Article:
Today's News

  • Deputy sheriff hurt in motorcycle stop

    A Roane County sheriff’s deputy was injured last week trying to stop a man on a motorcycle.

    Roy Luther Potter, 32, faces several charges in the April 6 incident.

    According to warrants, deputies were trying to get some suspects to exit an outbuilding at 5542 Roane State Hwy. when Potter suddenly appeared on a motorcycle.

    Deputy Tyrel Lorenz reportedly ordered him to stop, but the commands were ignored.

  • Crass father and son hailed

    The Carnegie Hero Fund Commission recently recognized a Harriman father and son for their life-saving heroics last year.

    Neil Crass and his son, Hunter, helped save three young boys from drowning on Feb. 1, 2014.

    The three 14-year-olds had broken through ice on the Emory River and were holding on to a buoy until help arrived.

    Emergency efforts to reach the boys were stalled by the ice-covered waters, but the father and son were able to use their boat to help a firefighter get to the boys.

  • Few turn out for ash spill damage assessment session

    There was a light turnout for last week’s public meeting on the TVA ash spill Natural Resource Damage Assessment.

    The meeting in the Roane County High School auditorium featured a presentation on the assessment and a question-and-answer session.

    TVA, Tennessee Department of Environment and Conservation and U.S. Fish and Wildlife are acting as trustees on behalf of the public. The group will also determine how to spend $750,000 that TVA is providing for restoration projects.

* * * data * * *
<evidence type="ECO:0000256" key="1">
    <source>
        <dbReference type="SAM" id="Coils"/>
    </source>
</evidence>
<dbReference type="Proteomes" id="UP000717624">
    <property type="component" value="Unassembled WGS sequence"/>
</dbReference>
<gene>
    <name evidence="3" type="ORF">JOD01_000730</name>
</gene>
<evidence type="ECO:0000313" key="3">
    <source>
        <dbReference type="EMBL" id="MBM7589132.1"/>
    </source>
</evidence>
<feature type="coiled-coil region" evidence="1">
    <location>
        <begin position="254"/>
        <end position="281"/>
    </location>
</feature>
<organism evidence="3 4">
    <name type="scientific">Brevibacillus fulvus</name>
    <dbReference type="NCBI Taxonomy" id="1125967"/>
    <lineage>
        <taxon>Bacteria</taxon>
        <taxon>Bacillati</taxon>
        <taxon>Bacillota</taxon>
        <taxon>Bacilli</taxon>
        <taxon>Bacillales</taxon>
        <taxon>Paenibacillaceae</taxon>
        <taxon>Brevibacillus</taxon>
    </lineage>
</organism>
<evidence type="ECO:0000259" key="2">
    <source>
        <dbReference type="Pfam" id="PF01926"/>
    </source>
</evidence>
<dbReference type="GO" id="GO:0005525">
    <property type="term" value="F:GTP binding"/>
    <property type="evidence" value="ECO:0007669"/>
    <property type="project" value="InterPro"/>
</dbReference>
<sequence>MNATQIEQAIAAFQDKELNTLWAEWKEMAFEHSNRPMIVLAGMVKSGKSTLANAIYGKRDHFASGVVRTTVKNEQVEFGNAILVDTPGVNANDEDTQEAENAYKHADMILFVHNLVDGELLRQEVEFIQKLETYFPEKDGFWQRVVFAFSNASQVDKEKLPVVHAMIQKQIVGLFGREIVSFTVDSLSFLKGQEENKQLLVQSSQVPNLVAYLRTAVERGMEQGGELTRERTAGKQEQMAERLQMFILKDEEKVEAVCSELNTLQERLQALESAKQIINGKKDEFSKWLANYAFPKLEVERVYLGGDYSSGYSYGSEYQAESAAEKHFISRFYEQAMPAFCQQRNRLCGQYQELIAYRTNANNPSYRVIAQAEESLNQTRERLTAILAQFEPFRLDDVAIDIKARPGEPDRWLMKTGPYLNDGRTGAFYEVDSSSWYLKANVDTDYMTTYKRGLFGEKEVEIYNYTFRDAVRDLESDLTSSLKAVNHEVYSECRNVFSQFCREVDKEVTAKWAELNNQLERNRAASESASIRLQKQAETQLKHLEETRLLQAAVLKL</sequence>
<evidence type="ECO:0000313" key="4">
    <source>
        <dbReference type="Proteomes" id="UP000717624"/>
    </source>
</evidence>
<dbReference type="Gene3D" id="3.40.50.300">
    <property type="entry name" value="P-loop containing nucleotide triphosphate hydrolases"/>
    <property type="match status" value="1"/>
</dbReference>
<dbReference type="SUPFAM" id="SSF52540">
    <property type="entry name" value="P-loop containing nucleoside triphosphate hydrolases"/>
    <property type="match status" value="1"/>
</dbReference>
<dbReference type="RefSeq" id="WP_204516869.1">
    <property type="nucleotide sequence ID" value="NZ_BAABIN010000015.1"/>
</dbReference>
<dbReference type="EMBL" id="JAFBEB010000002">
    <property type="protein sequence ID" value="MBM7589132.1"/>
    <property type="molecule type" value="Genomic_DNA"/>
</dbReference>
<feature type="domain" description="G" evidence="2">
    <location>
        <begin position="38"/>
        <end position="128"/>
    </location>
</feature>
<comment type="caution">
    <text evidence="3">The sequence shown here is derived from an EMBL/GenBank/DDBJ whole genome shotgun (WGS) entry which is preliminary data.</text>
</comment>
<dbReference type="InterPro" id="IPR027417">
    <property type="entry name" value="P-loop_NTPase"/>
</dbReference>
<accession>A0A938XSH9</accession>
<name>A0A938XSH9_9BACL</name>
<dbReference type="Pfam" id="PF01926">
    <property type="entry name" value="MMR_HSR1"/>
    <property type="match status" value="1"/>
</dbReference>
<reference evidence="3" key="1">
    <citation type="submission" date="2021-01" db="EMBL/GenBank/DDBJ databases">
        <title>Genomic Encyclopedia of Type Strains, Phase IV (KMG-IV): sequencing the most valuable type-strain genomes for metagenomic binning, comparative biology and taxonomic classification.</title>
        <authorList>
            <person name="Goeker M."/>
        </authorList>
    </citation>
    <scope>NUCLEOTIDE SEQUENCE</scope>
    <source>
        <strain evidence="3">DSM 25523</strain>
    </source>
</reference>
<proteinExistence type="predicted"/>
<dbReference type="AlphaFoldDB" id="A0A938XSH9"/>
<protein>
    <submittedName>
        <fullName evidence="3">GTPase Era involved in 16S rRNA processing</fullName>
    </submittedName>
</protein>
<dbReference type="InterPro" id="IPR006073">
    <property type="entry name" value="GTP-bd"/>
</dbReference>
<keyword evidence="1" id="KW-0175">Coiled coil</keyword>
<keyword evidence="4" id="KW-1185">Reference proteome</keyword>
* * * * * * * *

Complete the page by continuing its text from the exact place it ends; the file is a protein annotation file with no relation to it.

• Seriously seeking the prize egg

    Conlee Watson, 6, gets down and dirty during the Easter egg hunt at Big Emory Baptist Church.

    The kid-friendly event at the Harriman church was one of a number that took place as Roane County geared up for Easter.

  • Q&A Jones says he ‘should have just self-reported’

    Editor’s note: The following is a transcription from an interview conducted with now former Harriman High School boys basketball coach Wesley Jones by sports editor Bradley Stringfield.

    Q: What happened to bring about your resignation?

  • Going wireless
  • Habitat for Humanity finds a new home

    A ribbon cutting was held last week to celebrate the new location for Roane County Habitat for Humanity and Roane County Cooperative Ministries. The two nonprofits now share a space at 733 E. Race St., Kingston.

    “We’re very happy to be with RCCM,” Habitat President Todd Fisher said.

    That didn’t used to be the case. Habitat was previously located on James Ferry Road. RCCM did its work out of Redeemer Lutheran Church in Midtown.

  • Cruisin’ and a cuppa joe

    Harriman’s Cruisin’ is marking 12 years this year, and it’s still a big draw for car enthusiasts and their shiny cars and trucks.

    “We went to Somerset, Ky., in 2003 and copied everything they did,” said Mayor Chris Mason.

    Saturday, April 11, kicks off this year’s series. The road is typically closed off at 3 p.m and vehicles begin parking at that time. The event runs from 4 to 7 p.m.

  • Fall blamed for death of woman

    A woman found dead in one of the units at Kingston Four Apartments last week is not believed to be a victim of foul play.

    “She had fell and suffered an injury that caused some bleeding,” Kingston Police Department Chief Jim Washam said. “Everything was related to the fall.”

    Kingston police identified the woman as 48-year-old Pamela Scarborough.

    Police were dispatched to her apartment on April 1 for a welfare check. Roane County Sheriff’s Deputy John Mayes responded because city units were busy on another call.

  • New designer drug warning issued

    The relatively new synthetic drug 251-NBOMe, or “N bomb,” has been associated with the deaths of at least 17 people in the United States since 2010, when it first became available over the Internet, often marketed as “legal” or “natural” LSD.